Baltimore boy becomes 1st to receive double hand transplant

Double-hand transplant recipient eight-year-old Zion Harvey smiles during a news conference Tuesday, July 28, 2015, at The Children’s Hospital of Philadelphia (CHOP) in Philadelphia. Surgeons said Harvey of Baltimore who lost his limbs to a serious infection, has become the youngest patient to receive a double-hand transplant. (AP Photo/Matt Rourke)

BALTIMORE (KRON/CNN) — 8-year-old Zion Harvey just wanted to swing from the monkey bars. And the undaunted optimism of the child continues to shine as he undergoes rigorous therapy, after receiving two new hands.

Earlier this month, Zion became the first child to receive a double hand transplant.

“When I was 2, I had to get my hands cut off because I was sick,” Zion describes, in a video taken last year.

Zion suffered a life-threatening sepsis infection, resulting in the failure of multiple organs and forced the amputation of his hands and feet.

At age 4, after two years of dialysis, he received a kidney from his mother, Pattie Ray, and despite an early lifetime of hardship, Zion figured out not only how to get by, but how to do it with the widest of grins across his face.

Pre-surgery video shows Zion strumming a mandolin, playing foosball, scrolling through an iPad’s offerings and playfully covering his younger sister’s eyes with the stubs of his wrists.

He even put a positive spin on bullies.

“They don’t mean to say mean things to me, but it just slips out,” he said. “Somebody says something to me, and I just figure it slipped out and they didn’t mean to say it. Everybody has their own way of thinking.”

Not even the prospect of a failed procedure daunted Zion. In the months before his operation he was filmed bopping around on prosthetic legs without a hint of fear. Philadelphia’s Shriners Hospital for Children and The Children’s Hospital of Philadelphia evaluated him for 18 months before he was deemed a candidate for the surgery.

“When I get these hands, I will be proud of what hands I get,” he said, falling into Ray’s arms for a kiss. “And if it gets messed up,” he continued, his mother reassuring him that everything would be fine, “I don’t care because I have my family.”

“This is just another hurdle that he jumps. He jumps so many hurdles,” Ray said before the surgery. “He’s so amazing. This isn’t the first amazing thing that he’s done. He’s been doing amazing things since he’s been sick. I don’t know many adults that can handle half of his life on a day-to-day basis.”

A team of 40 medical personnel were part of the historic 10-hour operation. The team included a dozen surgeons, eight nurses and a team of at least three anesthesiologists.

“We know what we have to do today,” Dr. L. Scott Levin told his team before the operation began. “I know everybody assembled here has a commitment to this patient and making this a reality for this little boy. We can have complications. We can fail. We can have trouble. But we’re not planning on it.”

The procedure was so complicated that the medical staff had to create tags with descriptions such as “ulnar artery” and attach them to the various vessels, bones, nerves and tendons that needed to be connected, said Levin. The doctor is director of the hand transplantation program at The Children’s Hospital of Philadelphia and chairs the Department of Orthopaedic Surgery at Penn Medicine.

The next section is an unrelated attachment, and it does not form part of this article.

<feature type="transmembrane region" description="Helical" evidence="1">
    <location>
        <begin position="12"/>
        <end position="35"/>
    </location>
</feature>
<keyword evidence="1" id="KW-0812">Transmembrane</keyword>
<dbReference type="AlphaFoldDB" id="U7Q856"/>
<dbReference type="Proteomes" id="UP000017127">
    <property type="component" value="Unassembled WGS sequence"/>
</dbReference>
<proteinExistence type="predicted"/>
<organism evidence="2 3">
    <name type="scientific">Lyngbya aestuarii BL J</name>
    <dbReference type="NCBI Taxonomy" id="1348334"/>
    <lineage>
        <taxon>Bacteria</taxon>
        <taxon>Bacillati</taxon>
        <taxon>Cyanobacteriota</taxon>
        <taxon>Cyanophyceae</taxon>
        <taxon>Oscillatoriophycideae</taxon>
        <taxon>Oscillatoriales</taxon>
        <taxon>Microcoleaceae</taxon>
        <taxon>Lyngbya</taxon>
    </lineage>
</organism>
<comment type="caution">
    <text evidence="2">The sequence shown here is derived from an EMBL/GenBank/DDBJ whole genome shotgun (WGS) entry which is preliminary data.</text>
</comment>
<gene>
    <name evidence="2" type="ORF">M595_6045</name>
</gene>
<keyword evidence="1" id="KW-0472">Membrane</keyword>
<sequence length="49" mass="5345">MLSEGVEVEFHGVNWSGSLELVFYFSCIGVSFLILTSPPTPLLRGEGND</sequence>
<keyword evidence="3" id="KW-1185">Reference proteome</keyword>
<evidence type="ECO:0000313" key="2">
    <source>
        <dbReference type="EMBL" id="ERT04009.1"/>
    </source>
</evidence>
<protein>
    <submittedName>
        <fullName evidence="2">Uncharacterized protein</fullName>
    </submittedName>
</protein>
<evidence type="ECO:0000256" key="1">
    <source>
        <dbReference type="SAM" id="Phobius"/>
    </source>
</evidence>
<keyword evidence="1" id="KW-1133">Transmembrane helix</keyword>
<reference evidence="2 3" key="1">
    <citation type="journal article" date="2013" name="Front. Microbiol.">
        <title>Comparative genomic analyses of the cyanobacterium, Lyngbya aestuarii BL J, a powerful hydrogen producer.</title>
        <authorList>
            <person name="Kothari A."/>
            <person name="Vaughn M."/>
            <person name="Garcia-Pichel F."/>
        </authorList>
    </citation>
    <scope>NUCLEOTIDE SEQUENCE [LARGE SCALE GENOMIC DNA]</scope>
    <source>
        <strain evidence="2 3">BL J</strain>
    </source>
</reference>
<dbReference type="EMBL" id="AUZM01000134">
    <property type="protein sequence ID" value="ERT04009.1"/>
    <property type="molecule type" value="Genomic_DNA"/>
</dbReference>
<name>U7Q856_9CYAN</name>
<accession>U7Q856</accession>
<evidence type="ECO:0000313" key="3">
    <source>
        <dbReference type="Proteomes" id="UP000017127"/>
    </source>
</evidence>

When the surgery was complete, Levin delivered word to Zion’s mother.

“We have some good news for you. Your little guy has two hands,” he said.

Ray walked through Levin’s handshake to embrace the surgeon.

In the days after his surgery, video shows Zion progressing out of a fog of sedation and learning to grip items with his new fingers.

Doctors say Zion has just began his journey with his new hands and challenges loom. He will require a lifetime of immunosuppressant medication to avoid rejection of his new hands, which increases his chance of infection and cancer. Levin says that was a factor that doctors considered but those concerns were negated by Zion already taking anti-rejection drugs after his kidney transplant four years ago.

Zion also needs to stay at a rehabilitation unit for several more weeks, where he will undergo “rigorous hand therapy several times per day,” before returning to his home in Baltimore, according to the hospital.

And through it all, the child remains upbeat and offers words of inspiration.

“I just want to say this: Never give up on your dreams. It will come true,” he told CNN affiliate KYW-TV.

Levin stressed that while Zion’s bravery is to be applauded, the operation wouldn’t have been possible without a grieving family, fresh off a crushing loss, putting its courage on display as well. It’s remarkable, he said, that Gift of Life Donor Program, a regional organ procurement organization, found Zion a pair of hands mere months after he was placed on a waiting list in April.

“I think the difference is finding a family who has the courage to relinquish the arms of a child who just died and give hope and life and quality of life to a child who’s still living,” he told KYW.

As for what this trailblazing surgery might mean for other children hoping to have their hands restored, Levin said he hopes it’s just the beginning.

“I hope he’s the first of literally hundreds or thousands of patients that are going to be afforded this surgery,” he said.

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